Want to simplify advanced company-wide backups? Veritas' new subscription-based solution may be the answer.
Veritas acquired Backup Exec from Symantec in 2015 – it was already a good choice for simplifying sophisticated company-wide backups, and it’s been improved since then.
Backup Exec now comes with full support for Windows Server 2016's core server operations. That's in addition to support for cloud providers including Microsoft Azure and Amazon S3, allowing businesses to easily migrate data off-site and manage it from the same console. The new Instant Granular Recovery Technology (GRT) speeds up data recovery from virtual machines too, and it's also ready to go with vSphere 2016.
Veritas now offers Backup Exec as a subscription too, which might be more appealing to smaller businesses. Rather than having to pay up-front – from around $2,500 for one front-end terabyte (FETB) for the Capacity Edition Lite – you can now pay monthly. Subscriptions cost from $55 per FETB per month (for an annual commitment), which includes backup of physical, virtual and cloud file servers to tape, disk or cloud, and data deduplication. Bumping it up to $68.33 per FETB per month adds database and application backup, and Linux support.
As advertised, Backup Exec worked fine with our Windows Server 2016 host system, and we had it loaded and ready in 30 minutes. The central console has seen a few minor cosmetic changes since the last release, and opens with a customisable dashboard offering a choice of widgets showing details such as job status, VM backups, storage usage and alerts.
We started by defining our backup storage – you can choose from disk, cloud, tape or pools. Disk-based storage options can include standard hard disks, deduplicating stores, network shares and removable devices such as RDX cartridges.
We also had no problems setting up Amazon S3 as a cloud backup destination. Choosing the network storage option, we had to provide our account ID and key, pick a bucket and decide on the number of simultaneous write operations to permit.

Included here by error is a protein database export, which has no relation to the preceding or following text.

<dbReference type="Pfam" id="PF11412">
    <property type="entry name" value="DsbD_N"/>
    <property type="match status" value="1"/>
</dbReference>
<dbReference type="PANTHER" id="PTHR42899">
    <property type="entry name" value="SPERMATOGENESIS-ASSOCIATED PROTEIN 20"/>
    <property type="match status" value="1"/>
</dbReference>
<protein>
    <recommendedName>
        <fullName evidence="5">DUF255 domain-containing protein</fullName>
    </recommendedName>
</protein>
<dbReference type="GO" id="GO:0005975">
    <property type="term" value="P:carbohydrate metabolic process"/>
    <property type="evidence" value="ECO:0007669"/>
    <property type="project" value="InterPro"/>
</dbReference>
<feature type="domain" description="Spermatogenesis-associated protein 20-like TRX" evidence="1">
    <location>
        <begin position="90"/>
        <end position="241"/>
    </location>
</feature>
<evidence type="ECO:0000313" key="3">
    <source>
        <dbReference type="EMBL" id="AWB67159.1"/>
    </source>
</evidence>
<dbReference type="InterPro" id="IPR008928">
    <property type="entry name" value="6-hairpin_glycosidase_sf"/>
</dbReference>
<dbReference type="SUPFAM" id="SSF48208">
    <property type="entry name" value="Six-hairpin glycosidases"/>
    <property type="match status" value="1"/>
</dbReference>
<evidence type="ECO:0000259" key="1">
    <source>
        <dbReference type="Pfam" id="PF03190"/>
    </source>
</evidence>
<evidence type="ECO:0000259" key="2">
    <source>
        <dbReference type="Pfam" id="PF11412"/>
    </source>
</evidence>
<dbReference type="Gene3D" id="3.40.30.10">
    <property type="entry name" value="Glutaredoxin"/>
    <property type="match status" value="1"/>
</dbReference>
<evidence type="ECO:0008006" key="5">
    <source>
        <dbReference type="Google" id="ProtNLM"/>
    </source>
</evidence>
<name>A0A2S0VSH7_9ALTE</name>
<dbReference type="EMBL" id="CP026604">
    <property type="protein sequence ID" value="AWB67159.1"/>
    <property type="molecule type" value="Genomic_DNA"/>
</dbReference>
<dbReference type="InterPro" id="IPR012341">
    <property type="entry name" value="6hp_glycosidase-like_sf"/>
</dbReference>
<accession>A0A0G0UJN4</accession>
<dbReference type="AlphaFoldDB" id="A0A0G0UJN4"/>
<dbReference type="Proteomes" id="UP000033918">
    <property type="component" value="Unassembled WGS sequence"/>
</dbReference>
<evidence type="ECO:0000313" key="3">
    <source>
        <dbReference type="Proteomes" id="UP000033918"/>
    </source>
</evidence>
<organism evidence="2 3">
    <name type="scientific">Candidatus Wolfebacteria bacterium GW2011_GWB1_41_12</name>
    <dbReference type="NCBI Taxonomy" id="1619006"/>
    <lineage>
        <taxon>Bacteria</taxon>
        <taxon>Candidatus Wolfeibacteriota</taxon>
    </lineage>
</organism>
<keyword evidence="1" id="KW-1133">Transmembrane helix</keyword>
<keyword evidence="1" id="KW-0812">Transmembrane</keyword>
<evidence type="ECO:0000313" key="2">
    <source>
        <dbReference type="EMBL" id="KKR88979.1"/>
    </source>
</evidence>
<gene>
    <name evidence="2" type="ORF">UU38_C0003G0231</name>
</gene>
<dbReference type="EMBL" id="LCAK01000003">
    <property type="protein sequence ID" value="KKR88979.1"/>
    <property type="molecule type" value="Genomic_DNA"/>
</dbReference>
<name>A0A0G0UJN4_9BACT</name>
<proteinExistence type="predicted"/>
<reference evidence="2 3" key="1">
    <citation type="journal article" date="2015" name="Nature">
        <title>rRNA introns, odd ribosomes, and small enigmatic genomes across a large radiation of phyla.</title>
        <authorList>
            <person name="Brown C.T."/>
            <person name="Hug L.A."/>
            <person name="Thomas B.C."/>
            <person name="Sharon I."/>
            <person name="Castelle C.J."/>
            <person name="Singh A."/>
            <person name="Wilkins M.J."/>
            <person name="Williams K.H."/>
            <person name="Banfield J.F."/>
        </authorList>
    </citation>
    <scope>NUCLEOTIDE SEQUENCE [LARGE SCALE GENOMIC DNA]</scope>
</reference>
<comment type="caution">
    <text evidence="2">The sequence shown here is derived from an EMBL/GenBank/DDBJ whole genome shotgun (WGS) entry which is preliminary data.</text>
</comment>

From the console, we then pushed agents to our Server 2016, Server 2012 R2, Hyper-V, Exchange 2013 and SQL Server 2014 systems. The latter two were running as VMs, but this was no problem: the routine pushed agents to them for us when we selected the Hyper-V host system.
Backup operations are further simplified by BE16's resource-centric model. This speeds up the creation of protection plans by reducing the number of steps required and makes it easier to include multiple backup stages using different media.
Each job starts with a full backup followed by daily incrementals, but this is easy to edit. You can change backup sources, destinations and schedules, replace incrementals with differentials and add extra migration stages such as tape or cloud storage. One caveat here is, if you want a job to use a specific disk backup device, BE16 defaults to using any available device. It's easy to change this, however. VMware fans can also have backups converted to VMs on completion.
To secure our Exchange and SQL Server VMs, we simply needed to create a job for the Hyper-V host server with these VMs selected. Here the Instant GRT feature really showed its worth: we could delve into our VM backups and swiftly pluck out individual files, folders, SQL databases, Exchange data stores and mailbox items to restore.
All recovery tasks are simple, as the job restore window only displays the relevant data for the system. The Exchange Restore wizard is a winner, providing one-click options to restore the entire database or mailbox items, along with a search facility for finding an email, contact or calendar item.